The FBI plans to issue new rules broadening the discretion of its 14,000 field agents over matters of individual privacy, and, while the legality of such a move hasn't been called into question, it has raised questions and concerns on the part of civil libertarians and some lawmakers alike.
The new rules are to be made public when the Bureau releases an update of its Domestic Investigations and Operations Guide, which outlines policies on how agents are to conduct investigations. The current version was published in 2008.
The law enforcement agency sees the changes as minor, but the American Civil Liberties Union disagrees. "The FBI claims that this update to the guidelines is a mere tweak," wrote the ACLU's Amanda Simon on the organization's blog. "Somehow that sounds like an incredible understatement."
Simon said that the current guidelines are already bad: "[T]here is a dangerously low threshold for beginning an investigation or conducting surveillance about individuals or groups who are not suspected of any criminal activity," she wrote. "The guidelines in place now also allow the FBI to collect, analyze and map racial and ethnic data about local communities, which also opens up a whole other can of worms - namely, the possibility that the FBI is engaging in unconstitutional racial profiling."
Some are troubled that the rules changes come in the context of a recent Chicago FBI raid of anti-war groups and their supporters that received that condemnation of many, including the local Sun-Times.
Sens. Patrick J. Leahy, D-Vt., Charles E. Grassley, R-Iowa, respectively chair and ranking member of the Senate's judiciary committee, agreed that the matter was worth more consideration. They sent a letter to FBI Director Robert Mueller requesting that "that the FBI provide a briefing to Committee staff to discuss the proposed changes and provide an opportunity to review the final version of [the new FBI rules manual] before it is implemented" and "that once [the manual] is finalized, a public version be released and made available on the FBI's website."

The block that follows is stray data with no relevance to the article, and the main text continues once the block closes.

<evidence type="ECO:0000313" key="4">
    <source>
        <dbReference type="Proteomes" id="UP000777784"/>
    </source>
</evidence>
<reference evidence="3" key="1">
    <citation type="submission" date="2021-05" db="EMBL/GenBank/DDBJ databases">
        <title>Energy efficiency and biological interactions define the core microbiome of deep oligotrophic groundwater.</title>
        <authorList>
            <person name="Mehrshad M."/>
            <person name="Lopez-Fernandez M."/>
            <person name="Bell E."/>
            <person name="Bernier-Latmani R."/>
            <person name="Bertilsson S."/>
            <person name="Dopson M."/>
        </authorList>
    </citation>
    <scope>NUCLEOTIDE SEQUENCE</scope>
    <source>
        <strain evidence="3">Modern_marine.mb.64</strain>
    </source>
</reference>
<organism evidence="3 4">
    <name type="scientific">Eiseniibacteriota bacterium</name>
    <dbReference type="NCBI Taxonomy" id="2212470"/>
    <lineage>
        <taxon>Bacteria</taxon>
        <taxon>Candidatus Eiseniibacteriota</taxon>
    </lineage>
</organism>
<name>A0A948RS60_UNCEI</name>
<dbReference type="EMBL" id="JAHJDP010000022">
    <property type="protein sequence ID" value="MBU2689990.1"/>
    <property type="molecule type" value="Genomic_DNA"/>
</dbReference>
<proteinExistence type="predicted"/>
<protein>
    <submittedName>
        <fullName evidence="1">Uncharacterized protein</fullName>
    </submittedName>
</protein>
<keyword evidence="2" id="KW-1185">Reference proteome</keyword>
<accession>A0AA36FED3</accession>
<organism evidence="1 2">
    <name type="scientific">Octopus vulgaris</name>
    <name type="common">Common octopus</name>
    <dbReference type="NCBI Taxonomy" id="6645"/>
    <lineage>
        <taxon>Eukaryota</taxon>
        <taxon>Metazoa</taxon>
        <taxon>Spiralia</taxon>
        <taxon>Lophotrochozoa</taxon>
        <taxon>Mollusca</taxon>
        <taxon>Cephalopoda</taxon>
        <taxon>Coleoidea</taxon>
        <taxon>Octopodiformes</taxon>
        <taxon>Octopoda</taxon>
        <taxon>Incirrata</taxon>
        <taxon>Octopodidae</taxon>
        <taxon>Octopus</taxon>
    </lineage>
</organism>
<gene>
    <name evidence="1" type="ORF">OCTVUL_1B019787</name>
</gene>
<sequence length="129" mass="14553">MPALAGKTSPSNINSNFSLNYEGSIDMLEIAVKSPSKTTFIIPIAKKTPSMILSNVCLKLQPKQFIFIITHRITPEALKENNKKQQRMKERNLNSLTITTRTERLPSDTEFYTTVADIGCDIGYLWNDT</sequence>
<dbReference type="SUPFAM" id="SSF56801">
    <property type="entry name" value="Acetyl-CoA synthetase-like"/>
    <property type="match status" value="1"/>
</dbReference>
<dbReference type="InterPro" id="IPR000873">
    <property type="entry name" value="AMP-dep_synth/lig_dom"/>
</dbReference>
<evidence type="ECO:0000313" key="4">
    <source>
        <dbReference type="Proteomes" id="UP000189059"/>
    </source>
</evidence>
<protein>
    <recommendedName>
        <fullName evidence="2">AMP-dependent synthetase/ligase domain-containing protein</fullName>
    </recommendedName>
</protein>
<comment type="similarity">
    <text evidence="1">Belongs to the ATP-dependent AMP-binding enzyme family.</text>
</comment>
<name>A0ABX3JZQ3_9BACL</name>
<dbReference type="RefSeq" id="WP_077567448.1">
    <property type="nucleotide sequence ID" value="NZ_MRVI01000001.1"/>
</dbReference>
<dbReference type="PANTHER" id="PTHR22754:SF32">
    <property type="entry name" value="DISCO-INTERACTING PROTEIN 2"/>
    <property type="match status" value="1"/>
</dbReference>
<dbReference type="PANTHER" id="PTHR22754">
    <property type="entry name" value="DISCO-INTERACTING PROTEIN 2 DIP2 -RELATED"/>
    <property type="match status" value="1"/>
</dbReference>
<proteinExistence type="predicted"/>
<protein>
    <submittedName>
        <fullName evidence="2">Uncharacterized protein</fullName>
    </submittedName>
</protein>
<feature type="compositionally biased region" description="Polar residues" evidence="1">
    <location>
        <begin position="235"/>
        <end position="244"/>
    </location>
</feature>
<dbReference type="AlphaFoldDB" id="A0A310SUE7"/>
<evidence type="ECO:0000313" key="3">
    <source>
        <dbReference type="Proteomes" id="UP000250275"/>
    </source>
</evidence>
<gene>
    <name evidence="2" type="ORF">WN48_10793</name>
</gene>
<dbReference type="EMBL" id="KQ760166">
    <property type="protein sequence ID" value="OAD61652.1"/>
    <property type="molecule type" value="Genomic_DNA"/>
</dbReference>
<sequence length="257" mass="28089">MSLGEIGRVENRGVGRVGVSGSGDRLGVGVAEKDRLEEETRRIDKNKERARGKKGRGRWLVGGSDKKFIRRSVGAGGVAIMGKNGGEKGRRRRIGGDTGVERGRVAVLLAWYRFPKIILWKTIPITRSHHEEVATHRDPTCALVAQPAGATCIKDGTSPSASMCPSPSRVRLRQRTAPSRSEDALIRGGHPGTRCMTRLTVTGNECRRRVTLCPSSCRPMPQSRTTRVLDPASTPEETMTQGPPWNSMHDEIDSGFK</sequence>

The New York Times, which broke the news, was also extremely critical. "The Obama administration has long been bumbling along in the footsteps of its predecessor when it comes to sacrificing Americans' basic rights and liberties under the false flag of fighting terrorism," the editorial read. "Now the Obama team seems ready to lurch even farther down that dismal road than George W. Bush did."
The proposed new guidelines, as reported by the Times, would contain several changes that give agents greater discretion in investigations.
Included in the changes:
Agents will be able to freely conduct searches of people and organizations in law enforcement and commercial databases. They currently have the right to do this, but now they won't need to make a record.
There are secret rules on the books governing how agents must operate when they infiltrate religious or other organizations, but now they will be able to attend five meetings of such a group before they must follow these rules.
In the lowest level investigations, or assessments, officials will be able to use lie-detector tests on informants as well as suspected perpetrators.
Agents will be able to search the trash of anyone involved in an assessment, which requires no documentation of suspected wrongdoing.
Agents will not need special oversight to investigate some public officials, "low-profile" bloggers and scholars employed by foreign institutions.
On the other hand, the FBI is tightening up regulations of some activities, including policies on who has authority to approve covert participation in religious ceremonies.